Obama seems to be hoping Afghan women will just fade into the background now.
Obama’s lack of overt attention to Afghan women has led many to fear their hard-fought gains will slip away as the United States hands off security responsibility to Afghan President Hamid Karzai, with ever-present Taliban leaders still holding sway in much of the countryside.
Women’s issues are not on the formal agenda at the NATO summit the United States will be hosting in Chicago later this month. Afghanistan is poised to send an all-male delegation.
Suzanne Nossel, executive director of Amnesty International USA, said it was “really worrying” that Obama only made a passing reference to women on his trip to Afghanistan last week, when he affirmed a general need “to protect the human rights of all Afghans – men and women, boys and girls.”
Not even putting women and girls first - making them second, just as the Taliban does.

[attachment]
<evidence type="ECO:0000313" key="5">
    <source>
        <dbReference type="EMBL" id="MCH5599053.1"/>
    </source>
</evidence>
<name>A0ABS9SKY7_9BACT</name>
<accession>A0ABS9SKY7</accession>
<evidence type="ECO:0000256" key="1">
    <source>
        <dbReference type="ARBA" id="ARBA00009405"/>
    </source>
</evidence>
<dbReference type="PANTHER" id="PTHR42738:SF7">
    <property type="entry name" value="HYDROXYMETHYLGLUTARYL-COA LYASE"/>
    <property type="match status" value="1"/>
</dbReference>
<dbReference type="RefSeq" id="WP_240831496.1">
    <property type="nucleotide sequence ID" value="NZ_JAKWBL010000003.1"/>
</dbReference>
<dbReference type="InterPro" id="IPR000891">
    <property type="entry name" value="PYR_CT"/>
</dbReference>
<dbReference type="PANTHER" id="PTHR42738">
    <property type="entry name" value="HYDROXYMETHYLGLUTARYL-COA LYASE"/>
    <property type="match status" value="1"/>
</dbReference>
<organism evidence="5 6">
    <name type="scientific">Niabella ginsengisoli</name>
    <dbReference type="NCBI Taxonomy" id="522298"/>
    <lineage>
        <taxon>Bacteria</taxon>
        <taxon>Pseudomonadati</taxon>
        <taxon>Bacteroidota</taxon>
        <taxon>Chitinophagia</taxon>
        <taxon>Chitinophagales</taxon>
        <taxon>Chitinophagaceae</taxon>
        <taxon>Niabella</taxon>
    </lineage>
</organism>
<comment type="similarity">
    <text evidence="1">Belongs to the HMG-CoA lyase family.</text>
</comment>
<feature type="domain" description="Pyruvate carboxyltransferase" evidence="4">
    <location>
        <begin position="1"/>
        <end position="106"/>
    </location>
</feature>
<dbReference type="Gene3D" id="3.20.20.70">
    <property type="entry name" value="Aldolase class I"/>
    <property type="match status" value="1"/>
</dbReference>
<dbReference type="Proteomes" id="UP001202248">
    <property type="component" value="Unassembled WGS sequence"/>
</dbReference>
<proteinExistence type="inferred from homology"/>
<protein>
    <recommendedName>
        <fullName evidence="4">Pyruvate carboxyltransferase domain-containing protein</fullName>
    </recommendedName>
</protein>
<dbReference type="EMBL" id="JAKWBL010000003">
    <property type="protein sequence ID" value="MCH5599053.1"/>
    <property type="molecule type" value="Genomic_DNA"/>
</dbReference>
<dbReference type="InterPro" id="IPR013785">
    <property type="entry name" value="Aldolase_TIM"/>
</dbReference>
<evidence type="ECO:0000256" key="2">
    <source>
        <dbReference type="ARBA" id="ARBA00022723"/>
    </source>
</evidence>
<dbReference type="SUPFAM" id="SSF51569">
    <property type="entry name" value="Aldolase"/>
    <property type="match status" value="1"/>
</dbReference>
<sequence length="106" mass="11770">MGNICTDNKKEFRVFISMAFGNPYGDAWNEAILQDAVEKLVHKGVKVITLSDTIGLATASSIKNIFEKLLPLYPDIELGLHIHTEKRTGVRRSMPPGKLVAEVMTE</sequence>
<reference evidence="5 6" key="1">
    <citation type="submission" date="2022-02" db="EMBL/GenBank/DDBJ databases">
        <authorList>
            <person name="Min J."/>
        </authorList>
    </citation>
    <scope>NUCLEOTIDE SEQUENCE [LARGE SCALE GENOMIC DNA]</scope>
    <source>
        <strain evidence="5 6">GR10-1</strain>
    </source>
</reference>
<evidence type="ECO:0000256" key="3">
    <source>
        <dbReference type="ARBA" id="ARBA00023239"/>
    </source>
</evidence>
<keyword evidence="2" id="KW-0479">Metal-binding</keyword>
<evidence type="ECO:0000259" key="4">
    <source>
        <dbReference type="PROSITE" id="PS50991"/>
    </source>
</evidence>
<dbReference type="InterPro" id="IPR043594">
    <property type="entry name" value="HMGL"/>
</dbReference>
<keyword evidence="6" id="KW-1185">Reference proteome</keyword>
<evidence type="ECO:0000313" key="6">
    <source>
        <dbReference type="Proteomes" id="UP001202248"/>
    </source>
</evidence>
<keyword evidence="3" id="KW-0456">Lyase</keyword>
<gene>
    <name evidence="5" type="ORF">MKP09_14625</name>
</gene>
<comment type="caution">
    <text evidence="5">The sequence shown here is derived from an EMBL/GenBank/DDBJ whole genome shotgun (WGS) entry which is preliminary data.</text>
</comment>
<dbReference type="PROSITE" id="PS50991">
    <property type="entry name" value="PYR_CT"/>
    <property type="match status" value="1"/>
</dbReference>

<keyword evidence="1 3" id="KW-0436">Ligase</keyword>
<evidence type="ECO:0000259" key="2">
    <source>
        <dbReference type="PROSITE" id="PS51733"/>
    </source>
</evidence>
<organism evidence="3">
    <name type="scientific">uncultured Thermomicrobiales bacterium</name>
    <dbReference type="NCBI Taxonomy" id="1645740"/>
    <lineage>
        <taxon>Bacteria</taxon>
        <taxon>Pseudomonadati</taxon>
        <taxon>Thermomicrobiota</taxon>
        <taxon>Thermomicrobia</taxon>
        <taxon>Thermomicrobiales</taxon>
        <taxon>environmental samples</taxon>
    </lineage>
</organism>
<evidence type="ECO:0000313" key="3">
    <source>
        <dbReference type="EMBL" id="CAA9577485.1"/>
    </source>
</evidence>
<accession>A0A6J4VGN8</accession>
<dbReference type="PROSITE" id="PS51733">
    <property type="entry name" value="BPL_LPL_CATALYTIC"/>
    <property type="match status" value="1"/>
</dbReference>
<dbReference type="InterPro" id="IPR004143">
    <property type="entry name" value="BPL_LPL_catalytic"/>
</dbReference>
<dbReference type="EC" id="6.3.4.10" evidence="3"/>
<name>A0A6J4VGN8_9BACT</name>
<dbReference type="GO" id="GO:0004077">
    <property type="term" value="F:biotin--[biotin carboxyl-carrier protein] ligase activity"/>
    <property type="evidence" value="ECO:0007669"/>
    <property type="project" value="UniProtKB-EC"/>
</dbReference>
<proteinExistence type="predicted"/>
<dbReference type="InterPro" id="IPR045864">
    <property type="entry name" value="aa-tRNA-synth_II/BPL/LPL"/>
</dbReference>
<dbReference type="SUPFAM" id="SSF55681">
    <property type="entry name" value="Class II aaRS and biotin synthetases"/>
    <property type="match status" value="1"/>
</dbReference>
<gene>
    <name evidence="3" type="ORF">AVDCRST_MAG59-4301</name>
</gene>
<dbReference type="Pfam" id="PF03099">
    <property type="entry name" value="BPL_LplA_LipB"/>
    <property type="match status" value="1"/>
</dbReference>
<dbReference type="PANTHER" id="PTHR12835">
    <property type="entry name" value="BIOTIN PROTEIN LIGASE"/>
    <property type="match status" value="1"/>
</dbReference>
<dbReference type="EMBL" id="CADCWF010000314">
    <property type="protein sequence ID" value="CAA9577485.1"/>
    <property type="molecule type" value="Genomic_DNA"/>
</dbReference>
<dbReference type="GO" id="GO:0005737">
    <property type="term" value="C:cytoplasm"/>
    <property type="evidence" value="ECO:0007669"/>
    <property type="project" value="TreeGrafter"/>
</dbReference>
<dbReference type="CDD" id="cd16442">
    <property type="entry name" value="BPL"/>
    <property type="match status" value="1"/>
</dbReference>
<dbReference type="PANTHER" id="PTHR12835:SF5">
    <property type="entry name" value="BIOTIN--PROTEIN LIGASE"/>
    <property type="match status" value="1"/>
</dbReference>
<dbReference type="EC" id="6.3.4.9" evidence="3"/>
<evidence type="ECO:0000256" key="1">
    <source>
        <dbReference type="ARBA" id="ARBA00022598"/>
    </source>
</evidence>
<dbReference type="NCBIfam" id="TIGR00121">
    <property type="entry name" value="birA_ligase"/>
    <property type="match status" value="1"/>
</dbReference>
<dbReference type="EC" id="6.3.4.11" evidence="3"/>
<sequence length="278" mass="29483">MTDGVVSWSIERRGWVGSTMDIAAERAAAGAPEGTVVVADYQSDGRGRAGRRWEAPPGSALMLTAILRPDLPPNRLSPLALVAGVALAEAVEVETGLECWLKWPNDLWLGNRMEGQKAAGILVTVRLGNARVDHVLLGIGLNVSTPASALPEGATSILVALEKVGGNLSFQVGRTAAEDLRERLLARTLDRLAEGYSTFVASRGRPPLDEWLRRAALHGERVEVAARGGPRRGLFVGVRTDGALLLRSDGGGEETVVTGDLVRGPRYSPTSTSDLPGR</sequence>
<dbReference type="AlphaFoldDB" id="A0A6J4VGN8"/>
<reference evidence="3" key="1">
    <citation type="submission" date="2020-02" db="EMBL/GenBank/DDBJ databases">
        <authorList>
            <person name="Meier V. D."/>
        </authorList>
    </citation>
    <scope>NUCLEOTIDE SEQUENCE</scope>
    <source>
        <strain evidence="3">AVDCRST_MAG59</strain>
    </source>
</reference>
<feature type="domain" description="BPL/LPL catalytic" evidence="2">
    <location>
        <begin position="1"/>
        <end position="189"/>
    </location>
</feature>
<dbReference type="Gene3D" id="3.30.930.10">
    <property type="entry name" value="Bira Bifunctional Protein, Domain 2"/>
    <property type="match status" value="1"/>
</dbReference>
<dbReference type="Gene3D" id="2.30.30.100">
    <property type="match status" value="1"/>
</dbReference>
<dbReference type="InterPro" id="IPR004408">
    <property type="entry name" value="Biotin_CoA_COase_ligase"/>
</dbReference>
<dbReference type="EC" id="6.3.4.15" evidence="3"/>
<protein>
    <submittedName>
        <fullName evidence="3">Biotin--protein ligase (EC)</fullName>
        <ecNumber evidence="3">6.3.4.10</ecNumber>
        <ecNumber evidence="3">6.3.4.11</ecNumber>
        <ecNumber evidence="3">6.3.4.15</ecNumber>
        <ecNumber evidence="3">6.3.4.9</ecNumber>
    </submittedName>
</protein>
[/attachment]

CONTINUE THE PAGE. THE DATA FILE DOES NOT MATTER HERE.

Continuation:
For more than a year, the White House has been pursuing, with little success, reconciliation talks involving the Islamist group that could give it a share of power in Kabul.
“When you are negotiating with the Taliban, ensuring the rights of women is not a simple matter,” Nossel said. “In that sense you can understand why they are not talking about it but that is why it is doubly worrying.”
From everything I know it’s not so much not a simple matter, it’s impossible. Crushing women is always the Taliban’s very first priority. It’s the first thing they did when they first won the battle.
Over the past year, the volunteer group Young Women For Change glued more than 700 posters around Kabul showing a woman’s veiled face that read: “don’t grab my hair/don’t throw stones in my face/I can stand on my own two feet/I can build this country with you together.”
Almost all the posters were torn down within days.